Yesterday, French President François Hollande signed into law a bill that extends the state of emergency for three months and expands the government’s already broad police powers. Passed in haste, the law avoided a preliminary constitutional review. Meanwhile, the government has urged other far-reaching legal and policy changes to enhance counterterrorism.
Daniel Severson is a Harvard Law School and Harvard Kennedy School graduate. He served as editor-in-chief of the Harvard International Law Journal and writes for Lawfare. Daniel was a Harvard University Presidential Public Service Fellow at the Defense Department, a Council of American Ambassadors Fellow at the State Department, and a Fulbright Scholar in Taiwan. He plays the French horn.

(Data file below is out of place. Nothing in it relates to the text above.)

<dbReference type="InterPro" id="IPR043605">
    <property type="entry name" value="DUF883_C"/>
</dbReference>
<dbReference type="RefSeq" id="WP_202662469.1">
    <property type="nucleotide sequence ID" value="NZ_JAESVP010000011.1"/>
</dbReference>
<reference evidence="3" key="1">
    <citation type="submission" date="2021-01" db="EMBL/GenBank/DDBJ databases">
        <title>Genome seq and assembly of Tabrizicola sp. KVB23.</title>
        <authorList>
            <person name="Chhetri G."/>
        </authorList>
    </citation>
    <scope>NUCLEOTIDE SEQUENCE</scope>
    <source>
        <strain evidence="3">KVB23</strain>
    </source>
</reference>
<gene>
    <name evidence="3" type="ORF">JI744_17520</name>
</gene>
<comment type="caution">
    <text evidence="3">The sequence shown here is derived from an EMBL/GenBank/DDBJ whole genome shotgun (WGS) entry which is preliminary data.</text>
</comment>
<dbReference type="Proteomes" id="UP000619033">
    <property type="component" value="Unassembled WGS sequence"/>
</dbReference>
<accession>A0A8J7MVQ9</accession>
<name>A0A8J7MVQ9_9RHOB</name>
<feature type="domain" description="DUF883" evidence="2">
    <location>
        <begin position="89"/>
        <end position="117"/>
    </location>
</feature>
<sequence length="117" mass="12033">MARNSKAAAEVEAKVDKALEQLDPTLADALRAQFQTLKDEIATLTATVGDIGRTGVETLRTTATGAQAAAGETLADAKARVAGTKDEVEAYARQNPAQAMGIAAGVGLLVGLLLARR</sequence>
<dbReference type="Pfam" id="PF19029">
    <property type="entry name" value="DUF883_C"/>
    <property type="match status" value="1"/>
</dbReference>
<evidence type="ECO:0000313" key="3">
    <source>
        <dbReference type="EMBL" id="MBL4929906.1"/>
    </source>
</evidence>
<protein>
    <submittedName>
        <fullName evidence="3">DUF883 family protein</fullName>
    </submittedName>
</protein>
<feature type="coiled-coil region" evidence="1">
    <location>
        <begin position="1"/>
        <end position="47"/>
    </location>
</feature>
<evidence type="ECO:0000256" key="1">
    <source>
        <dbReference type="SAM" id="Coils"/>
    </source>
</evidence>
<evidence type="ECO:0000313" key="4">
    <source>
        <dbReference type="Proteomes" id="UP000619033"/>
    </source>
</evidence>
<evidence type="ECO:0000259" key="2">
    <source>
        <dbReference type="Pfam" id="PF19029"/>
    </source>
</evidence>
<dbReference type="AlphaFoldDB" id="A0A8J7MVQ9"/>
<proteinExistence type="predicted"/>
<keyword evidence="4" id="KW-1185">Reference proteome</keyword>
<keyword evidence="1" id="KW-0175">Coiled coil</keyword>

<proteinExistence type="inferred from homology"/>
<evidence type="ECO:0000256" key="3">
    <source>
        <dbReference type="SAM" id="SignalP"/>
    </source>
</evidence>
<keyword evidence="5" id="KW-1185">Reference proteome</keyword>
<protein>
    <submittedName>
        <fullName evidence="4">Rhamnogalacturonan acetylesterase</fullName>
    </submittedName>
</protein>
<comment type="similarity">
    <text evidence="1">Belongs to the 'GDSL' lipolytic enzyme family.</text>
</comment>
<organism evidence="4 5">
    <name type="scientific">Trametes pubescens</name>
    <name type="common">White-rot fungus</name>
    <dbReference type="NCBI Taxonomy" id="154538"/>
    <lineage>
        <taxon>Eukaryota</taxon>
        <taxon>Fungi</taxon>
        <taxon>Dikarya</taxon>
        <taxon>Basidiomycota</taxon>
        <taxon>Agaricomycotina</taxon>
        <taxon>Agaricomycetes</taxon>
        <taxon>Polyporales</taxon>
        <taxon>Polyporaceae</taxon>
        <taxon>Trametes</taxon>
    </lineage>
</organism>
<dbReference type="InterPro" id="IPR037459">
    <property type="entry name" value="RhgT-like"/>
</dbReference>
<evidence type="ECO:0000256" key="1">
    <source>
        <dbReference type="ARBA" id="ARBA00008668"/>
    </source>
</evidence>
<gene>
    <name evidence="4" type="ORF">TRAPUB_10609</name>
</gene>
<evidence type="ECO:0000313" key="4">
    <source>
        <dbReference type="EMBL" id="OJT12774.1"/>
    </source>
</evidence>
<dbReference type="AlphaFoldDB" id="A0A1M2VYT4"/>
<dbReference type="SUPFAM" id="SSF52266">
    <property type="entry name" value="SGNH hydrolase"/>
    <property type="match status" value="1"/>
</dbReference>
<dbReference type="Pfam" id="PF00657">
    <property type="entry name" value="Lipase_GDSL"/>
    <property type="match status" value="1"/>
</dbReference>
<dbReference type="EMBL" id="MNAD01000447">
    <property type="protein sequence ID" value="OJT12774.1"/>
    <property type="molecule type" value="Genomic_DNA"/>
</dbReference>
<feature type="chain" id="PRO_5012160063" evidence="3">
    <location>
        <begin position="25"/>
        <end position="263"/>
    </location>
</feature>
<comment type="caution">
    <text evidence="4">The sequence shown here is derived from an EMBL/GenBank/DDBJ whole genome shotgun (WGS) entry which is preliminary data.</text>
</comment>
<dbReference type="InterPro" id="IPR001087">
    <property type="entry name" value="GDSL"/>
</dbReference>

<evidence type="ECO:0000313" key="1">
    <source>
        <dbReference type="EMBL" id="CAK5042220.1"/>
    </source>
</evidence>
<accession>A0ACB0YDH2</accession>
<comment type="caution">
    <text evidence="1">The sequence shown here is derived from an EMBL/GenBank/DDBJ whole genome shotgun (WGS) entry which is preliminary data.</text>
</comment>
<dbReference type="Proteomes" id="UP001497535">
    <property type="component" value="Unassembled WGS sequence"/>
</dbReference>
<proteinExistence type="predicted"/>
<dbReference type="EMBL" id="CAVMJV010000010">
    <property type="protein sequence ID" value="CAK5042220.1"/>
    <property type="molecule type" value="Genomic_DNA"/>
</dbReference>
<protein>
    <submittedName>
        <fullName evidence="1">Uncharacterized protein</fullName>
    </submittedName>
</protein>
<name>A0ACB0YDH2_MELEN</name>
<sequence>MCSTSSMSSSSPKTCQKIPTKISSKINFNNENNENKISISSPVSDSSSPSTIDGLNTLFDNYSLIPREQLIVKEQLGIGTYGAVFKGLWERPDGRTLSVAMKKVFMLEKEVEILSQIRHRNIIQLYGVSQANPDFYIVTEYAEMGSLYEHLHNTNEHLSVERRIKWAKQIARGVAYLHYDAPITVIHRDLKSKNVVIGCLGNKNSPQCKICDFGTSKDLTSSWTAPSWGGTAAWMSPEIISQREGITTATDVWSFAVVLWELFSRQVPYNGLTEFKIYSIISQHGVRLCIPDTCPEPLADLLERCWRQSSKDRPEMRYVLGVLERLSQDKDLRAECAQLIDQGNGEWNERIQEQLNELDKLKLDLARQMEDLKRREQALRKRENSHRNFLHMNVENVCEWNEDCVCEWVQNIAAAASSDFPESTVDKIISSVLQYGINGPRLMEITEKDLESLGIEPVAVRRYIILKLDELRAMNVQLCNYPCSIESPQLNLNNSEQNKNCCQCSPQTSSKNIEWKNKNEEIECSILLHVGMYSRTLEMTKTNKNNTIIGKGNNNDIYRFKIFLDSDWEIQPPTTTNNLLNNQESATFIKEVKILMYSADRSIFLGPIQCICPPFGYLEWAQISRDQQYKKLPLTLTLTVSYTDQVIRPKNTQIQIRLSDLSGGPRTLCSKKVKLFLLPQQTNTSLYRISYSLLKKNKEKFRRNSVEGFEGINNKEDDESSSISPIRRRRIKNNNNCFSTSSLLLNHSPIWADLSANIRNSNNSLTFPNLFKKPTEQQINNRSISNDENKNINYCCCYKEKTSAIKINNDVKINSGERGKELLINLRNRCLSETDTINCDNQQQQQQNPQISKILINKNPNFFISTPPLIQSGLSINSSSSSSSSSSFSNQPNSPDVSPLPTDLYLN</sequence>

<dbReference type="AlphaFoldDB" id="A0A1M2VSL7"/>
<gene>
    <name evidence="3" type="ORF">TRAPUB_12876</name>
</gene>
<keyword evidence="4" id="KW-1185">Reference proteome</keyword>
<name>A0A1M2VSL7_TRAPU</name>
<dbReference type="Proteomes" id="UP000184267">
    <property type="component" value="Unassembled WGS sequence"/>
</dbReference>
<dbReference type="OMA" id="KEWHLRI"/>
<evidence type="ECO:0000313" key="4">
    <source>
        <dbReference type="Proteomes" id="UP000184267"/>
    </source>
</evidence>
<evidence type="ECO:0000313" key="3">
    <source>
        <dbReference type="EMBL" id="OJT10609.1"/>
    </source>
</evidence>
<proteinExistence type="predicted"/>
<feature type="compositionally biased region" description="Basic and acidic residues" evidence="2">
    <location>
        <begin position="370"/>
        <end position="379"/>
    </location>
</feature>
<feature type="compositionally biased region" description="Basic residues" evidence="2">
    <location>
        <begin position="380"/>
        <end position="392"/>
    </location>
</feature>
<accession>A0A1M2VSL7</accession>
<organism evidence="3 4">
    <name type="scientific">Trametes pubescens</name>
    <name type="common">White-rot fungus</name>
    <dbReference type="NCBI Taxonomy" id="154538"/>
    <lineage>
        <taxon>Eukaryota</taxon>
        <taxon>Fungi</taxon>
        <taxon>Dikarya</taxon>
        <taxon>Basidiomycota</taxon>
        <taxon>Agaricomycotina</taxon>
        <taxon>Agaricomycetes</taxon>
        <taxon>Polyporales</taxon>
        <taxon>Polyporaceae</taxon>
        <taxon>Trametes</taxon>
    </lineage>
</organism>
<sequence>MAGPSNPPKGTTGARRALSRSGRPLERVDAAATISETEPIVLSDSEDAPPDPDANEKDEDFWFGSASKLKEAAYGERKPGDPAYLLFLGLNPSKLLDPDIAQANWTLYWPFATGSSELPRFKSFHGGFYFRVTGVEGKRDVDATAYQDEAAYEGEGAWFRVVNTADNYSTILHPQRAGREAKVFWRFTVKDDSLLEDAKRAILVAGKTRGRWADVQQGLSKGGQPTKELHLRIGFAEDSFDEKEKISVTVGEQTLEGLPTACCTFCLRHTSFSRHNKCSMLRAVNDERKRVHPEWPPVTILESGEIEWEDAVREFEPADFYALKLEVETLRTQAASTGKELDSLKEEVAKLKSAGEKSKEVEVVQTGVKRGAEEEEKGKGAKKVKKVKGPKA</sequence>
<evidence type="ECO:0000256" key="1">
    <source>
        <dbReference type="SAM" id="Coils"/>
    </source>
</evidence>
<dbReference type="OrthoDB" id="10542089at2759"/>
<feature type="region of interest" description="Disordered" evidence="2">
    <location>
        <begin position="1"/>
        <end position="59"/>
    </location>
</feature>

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On Friday night, as attacks now attributed to ISIS unfolded across Paris, French President François Hollande declared a nationwide state of emergency. This marks the first time since the Algerian war of independence in the early 1960s that France has assumed broad police powers over the entire country. It remains unclear to what extent these expanded powers will affect France’s legal regime after the worst terrorist attack in the nation’s history.